The hijacking of two buses in Northern Ireland, along with signs of wider discontent among loyalists over the Northern Ireland protocol, highlight the need for political leaders to ensure that warnings about the destabilising effects of current tensions do not become a self-fulfilling prophecy. On Sunday night, four men boarded a bus near the loyalist Rathcoole estate in Newtownabbey and forced the driver and passengers off before setting it on fire. The previous Monday, two armed men took control of a bus in Newtownards before setting it alight.
Unionists and loyalists are correct in feeling betrayed by the British government
The main loyalist paramilitary groups have denied involvement in the incidents, but the attacks are being widely linked to wider loyalist anger over the protocol. On Monday Progressive Unionist Party leader Billy Hutchinson announced that there was "no basis for unionist support" for the Belfast Agreement, which he was involved in negotiating in the late 1990s. Hutchinson, who has said there must be no return to violence, claimed the protocol threatened Northern Ireland's place in the United Kingdom and showed that the principle of consent had been abandoned.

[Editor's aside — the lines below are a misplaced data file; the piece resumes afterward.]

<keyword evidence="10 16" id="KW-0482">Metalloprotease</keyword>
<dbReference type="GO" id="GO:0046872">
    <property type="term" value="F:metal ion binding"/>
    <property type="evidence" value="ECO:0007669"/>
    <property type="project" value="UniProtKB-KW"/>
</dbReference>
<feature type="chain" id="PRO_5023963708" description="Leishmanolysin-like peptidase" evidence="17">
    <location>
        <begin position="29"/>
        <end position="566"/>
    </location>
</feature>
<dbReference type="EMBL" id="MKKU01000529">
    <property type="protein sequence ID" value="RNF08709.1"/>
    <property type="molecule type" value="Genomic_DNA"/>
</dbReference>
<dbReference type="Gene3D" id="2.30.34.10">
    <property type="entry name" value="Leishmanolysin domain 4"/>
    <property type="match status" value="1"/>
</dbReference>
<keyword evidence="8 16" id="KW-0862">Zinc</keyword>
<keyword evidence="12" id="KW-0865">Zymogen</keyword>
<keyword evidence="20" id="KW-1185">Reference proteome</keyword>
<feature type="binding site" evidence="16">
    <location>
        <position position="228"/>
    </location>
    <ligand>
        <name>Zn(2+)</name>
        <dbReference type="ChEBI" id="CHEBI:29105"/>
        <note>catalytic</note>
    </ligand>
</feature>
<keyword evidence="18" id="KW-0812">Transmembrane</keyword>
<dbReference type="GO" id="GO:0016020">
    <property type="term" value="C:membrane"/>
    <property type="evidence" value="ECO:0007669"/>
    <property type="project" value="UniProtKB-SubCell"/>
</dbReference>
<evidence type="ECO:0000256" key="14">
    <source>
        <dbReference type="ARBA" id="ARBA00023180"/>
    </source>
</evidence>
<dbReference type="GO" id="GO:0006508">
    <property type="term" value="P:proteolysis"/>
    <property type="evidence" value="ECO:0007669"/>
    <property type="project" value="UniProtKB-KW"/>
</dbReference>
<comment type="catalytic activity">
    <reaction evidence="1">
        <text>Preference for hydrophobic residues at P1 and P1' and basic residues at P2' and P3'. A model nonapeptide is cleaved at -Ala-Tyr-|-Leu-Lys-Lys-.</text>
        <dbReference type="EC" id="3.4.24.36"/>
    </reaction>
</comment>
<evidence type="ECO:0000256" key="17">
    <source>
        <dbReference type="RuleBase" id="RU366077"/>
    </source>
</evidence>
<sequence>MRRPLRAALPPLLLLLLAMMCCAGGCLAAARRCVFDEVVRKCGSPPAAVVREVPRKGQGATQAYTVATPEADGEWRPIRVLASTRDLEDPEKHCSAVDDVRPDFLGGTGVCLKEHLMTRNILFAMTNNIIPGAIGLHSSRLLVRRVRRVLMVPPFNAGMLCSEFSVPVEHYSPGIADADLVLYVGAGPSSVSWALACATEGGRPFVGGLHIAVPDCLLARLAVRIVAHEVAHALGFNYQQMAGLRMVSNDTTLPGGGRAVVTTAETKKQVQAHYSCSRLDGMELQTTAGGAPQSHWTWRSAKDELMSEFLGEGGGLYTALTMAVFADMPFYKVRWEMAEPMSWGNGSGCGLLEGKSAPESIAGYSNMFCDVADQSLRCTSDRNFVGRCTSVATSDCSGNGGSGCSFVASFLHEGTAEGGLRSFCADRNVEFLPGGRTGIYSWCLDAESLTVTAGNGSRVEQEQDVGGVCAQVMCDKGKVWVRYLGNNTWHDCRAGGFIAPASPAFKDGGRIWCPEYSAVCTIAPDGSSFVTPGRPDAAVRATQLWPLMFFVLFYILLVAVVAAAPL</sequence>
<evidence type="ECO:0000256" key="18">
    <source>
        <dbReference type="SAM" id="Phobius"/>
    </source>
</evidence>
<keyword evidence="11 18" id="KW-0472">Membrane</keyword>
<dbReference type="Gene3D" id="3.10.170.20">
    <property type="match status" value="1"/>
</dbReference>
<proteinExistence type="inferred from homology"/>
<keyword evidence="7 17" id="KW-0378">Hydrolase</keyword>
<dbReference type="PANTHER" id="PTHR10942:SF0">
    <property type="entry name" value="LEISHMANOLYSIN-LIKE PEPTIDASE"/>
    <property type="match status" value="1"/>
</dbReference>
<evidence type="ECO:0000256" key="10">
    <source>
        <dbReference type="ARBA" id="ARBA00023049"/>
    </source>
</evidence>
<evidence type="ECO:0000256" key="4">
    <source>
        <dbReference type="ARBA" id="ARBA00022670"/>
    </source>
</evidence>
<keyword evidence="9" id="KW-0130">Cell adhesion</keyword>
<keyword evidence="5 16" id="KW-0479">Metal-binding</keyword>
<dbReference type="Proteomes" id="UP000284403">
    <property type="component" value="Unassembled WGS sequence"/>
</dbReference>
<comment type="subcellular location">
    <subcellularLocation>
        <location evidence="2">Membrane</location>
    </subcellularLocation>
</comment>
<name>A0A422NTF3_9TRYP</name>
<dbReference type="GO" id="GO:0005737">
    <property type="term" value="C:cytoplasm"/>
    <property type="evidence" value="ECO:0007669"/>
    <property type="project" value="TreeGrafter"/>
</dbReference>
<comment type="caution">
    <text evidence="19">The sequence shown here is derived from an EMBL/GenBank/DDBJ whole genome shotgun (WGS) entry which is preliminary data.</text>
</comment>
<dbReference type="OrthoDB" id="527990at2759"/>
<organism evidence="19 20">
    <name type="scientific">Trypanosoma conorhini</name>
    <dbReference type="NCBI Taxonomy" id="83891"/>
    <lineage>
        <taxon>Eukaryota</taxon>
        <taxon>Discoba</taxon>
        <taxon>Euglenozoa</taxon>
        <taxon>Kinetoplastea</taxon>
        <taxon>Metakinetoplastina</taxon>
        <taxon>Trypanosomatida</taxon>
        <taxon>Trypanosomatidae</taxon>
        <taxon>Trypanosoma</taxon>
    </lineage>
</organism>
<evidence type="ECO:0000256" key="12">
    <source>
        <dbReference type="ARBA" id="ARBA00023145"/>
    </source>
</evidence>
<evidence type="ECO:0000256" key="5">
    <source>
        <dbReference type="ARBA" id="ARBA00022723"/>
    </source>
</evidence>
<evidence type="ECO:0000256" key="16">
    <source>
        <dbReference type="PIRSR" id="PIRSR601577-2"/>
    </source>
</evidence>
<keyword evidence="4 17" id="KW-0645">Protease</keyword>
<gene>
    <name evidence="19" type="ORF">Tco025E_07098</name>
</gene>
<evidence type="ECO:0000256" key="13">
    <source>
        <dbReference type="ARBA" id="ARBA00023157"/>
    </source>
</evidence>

Unionists and loyalists are correct in feeling betrayed by the British government, which sought a hard Brexit at all costs despite ample warning (though sadly not from the largest unionist party, the DUP) that that was not in Northern Ireland’s best interests. But complaining that Northern Ireland did not consent to the protocol is a weak argument when that protocol is designed to mitigate the damage of a decision – Brexit – which the majority in Northern Ireland actually opposed. To his credit, Hutchinson himself was aware of the potential destabilising effects of Brexit and voted Remain as a result.
Unionist hostility to the protocol is not fundamentally about what it is or what it does but with what it is presumed to represent, which is a step in the creeping political integration of the North and the Republic. That’s a stretch. Opposing the protocol is a legitimate political position, but there is also an onus on elected leaders to ensure that the rhetoric remains rooted in reality.